Solicitor Accounts Rules Changes
The Solicitor Accounts Rules (SAR’s) are a set of rules put in place to regulate solicitors and law firms of England and Wales. They are governed by the Solicitors Regulation Authority (SRA) which is the independent regulatory body created by the Law Society.
The SARs were first published as part of Edition 1 of the Handbook issued by the SRA which came into effect on 6 October 2011. From 25 November 2019 the SAR’s will however all change.
The 46 detailed rules will be replaced with just 13 ‘principles-based’ rules allowing law firms much more flexibility as to how they ensure that client money is properly protected.
Shorter and more targeted than the existing rules, the new SRA Standards and Regulations focus on what really matters – the issues most important to protecting the public and their money. The removal of many prescriptive rules will reduce the burden on solicitors and law firms and allow solicitors greater freedom to use their professional judgement in considering how they meet the standards.
The key areas of change are:
- change in the definition of client money – particularly impacting on the treatment of disbursements
- removal of specific timeframes – allowing firms to determine, for example, appropriate timescales for the transfer of billed costs and the allocation of mixed payments
- introducing into the rules the option to hold client money in a Third-Party Managed Account (TPMA) instead of a client account.
In addition to the above, for firms that operate a client’s own account, there is an additional requirement to perform reconciliations at least every five weeks. Also, these accounts must be included when determining whether the level of client money held falls below the limits which allow the firm an exemption from the requirement to obtain or deliver an accountant’s report.
What should firms do?
How firms implement the changes is down to them, by stripping away outdated and unnecessary rules firms are given more flexibility to design and deliver their services around their clients. This is an opportunity to consider how the principles embodied within the new rules can be applied in a way that best suits the firm.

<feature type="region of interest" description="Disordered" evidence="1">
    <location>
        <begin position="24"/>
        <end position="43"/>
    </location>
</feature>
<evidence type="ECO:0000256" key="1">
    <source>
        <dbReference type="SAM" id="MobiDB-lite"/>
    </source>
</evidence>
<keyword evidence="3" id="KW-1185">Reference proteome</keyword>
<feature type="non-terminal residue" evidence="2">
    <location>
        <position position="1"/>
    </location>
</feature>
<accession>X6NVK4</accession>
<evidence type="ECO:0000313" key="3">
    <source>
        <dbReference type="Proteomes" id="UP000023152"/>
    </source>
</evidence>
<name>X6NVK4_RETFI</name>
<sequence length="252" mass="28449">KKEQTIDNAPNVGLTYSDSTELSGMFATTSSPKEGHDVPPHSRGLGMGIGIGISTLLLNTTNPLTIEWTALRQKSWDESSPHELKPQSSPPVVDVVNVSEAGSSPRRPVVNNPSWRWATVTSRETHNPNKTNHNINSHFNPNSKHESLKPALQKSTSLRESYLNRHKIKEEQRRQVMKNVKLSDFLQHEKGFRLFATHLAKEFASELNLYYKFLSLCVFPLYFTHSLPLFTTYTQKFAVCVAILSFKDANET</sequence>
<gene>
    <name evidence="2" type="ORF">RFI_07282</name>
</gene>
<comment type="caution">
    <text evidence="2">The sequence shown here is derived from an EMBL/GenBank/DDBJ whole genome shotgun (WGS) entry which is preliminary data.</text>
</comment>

Firms will need to have systems and controls in place to ensure compliance, and the nature of those systems must be appropriate to the nature and volume of client transactions dealt with and the amount of client money held or received.
Decision-makers should be made aware of any proposed changes so that alterations can be agreed. This includes the managers, owners, compliance officers, supervisory and accounts team colleagues who need to agree on proposals suggested.
Current compliance documentation should be reviewed and updated. A fuss-free relationship with the regulator is facilitated by proof of compliance and these documents will – at the very least – need to be updated to reflect the language of the Standards and Regulations.
It is essential that all relevant staff are given appropriate training to understand the external changes. Untrained staff are a risk to themselves and a risk to the longevity of the business and should not be overlooked.
If current systems and procedures are in line with the rules and suit the firm’s needs then yes, a firm could choose to do nothing.
However, even if there are no plans to make any changes in the near future it will still be important to be able to demonstrate what those systems and procedures are.
Written policies and procedures are strongly advised to ensure that staff comply with set procedures and to be able to demonstrate that client money is properly protected.
In general, the reformed rules present a modernised, more accessible and a less prescriptive set of guidance. There are however some important additions and amendments, which may leave firms uncertain in particular situations. This is a good opportunity for firms to review procedures and make sure they understand how the new rules are likely to affect them, before they come into play.
The SRA have also confirmed that guidance to help solicitors and law firms prepare for the new Standards and Regulations will be published ‘over the coming months’, which we can only assume will be before the 25 November implementation date.
If you would like more information on how these Rule changes may affect you